Following a perfunctory audition — no one got bit on the leg — The Ray Park Show, a one-hour live music variety show sponsored by Alsco Aluminum Siding, hit the airwaves. It played every Saturday at 5 p.m. and turned Ray Park into a local celebrity.
It also injected new life into the Oak Grove Pavilion, which nonetheless changed hands. Park couldn’t come to terms with the new owners and ultimately told them to “hang it in their ear,” he said. “They went belly up and I was still playing dances all around the valley.”
In 1955, Capitol finally invited Park to Hollywood. He recorded four tracks.
Those three busy years, 1954 through 1956, between his “discovery” and the eventual release of his record, also saw the birth of rock and roll, fueling an unprecedented record buying binge that surpassed the Nashville and Bakersfield sounds combined.
Perhaps sensing the looming storm, Park encouraged his 16-year-old brother-in-law Babe Laam, a regular on the TV show, to rock and roll.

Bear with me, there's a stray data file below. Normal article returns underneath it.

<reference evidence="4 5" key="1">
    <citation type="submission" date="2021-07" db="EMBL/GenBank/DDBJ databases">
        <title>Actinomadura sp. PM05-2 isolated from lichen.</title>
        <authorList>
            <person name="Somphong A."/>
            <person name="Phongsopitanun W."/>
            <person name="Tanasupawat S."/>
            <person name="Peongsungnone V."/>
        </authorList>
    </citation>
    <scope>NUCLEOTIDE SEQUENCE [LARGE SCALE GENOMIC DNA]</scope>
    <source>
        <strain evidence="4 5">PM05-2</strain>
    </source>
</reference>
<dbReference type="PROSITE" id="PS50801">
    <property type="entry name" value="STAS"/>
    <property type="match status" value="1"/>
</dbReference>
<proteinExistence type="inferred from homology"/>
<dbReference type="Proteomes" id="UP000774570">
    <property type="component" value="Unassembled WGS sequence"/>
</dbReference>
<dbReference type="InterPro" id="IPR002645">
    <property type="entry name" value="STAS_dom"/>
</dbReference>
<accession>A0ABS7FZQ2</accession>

He also called Nelson and offered to do the same. Nelson politely declined. Park reflected in the autobiography: “He was right — I was pure country, just trying to survive in this Rock and Roll Era.”
Chuck Berry, Little Richard and Bo Didly, three gifted black musical innovators, had spent the prior couple years honing the sound that would become rock and roll.
Berry’s “Roll over Beethoven,” was released in 1955. Little Richard countered with “Long Tall Sally,” adding lighting effects to his already manic stage show, which whipped mixed race audiences into a frenzy.